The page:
“They said that while I was at work, there could be someone coming in the morning to dress him and someone to give him a sandwich at lunchtime. They said they could come any time between 7.30pm to 10.30am. He wouldn’t stay in bed that late, he’d be getting himself up and falling. I can’t have that. Then they could be back at 11am and 2pm getting him lunch. It’s ludicrous.

“I had help filling out the forms for attendance allowance but you can’t have that until they have been ill for six months. I have spent nearly £4,000 on having a ramp put in the garden and shower unit changed and putting in a second hand stairlift. The physios have been fantastic but suddenly they were told they weren’t coming again until October. His arm isn’t working at all and his hand is swollen. It’s not right. Having the physio in really boosts his morale as well. If you are going to have care in the community you have to the people to do it. Ivor could go swimming at Plainmoor Pool but there’s no way to get help taking him there, I have got to do it. If someone doesn’t have someone at home to help how do they get there?

“There needs to be an organisation that sets up a package and says you will need this, this and this and get it organised for you. In hospital they were fantastic every single nurse and doctor, but if you are going to do care in the community you need to set up what people need before you throw them out there. Nobody is helping us. “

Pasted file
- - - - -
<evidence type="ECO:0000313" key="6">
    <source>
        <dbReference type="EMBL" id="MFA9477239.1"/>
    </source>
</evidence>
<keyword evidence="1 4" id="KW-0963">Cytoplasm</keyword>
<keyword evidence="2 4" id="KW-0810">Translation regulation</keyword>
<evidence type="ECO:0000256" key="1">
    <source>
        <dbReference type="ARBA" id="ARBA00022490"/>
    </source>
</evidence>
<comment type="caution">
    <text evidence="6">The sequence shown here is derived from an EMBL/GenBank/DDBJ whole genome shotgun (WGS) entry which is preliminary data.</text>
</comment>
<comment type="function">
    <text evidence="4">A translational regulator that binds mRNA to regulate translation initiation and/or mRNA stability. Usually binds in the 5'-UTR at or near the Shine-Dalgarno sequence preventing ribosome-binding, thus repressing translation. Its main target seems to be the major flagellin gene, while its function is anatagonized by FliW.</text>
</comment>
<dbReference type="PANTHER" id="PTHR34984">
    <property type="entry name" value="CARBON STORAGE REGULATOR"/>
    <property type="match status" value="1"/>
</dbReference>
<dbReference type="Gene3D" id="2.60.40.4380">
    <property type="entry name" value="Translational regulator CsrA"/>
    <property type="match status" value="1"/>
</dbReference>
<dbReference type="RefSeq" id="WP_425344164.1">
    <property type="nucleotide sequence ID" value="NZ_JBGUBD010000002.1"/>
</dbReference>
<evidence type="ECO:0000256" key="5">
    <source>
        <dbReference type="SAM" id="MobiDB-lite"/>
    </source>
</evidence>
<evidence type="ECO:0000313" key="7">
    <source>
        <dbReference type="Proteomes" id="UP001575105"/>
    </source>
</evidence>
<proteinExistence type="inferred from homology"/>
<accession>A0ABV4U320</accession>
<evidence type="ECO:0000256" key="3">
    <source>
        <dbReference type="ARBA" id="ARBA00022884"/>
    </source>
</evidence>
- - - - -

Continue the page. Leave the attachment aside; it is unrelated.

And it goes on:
Torbay and South Devon NHS Foundation Trust, the integrated care organisation responsible for social care in Torbay, said they could not comment as they had not had a direct complaint from the Martins. On the question of a shortage of carers a trust spokesman said: “We recognise that, like other places in the country, having enough people with the right skills and training to provide domiciliary care for people to be able to continue to be supported at home is a challenge. And there are a number of things we are doing to ensure the right level of care can be provided including supporting the campaign ‘Loving to Care’ to encourage more people to enter this very rewarding career.

A key part of how we are addressing the challenge is our partnership with a national provider of domiciliary care, Mears, This partnership helps to ensure enough carers are recruited, trained and supported to develop their skills. We extend our training and support so that carers working for all care providers are able to benefit from our training provision. This is an incredibly worthwhile profession and by supporting providers to be able to offer increased opportunities for development of their staff they are not only gaining important skills they also benefit from greater job satisfaction and are more likely to want stay in the caring profession.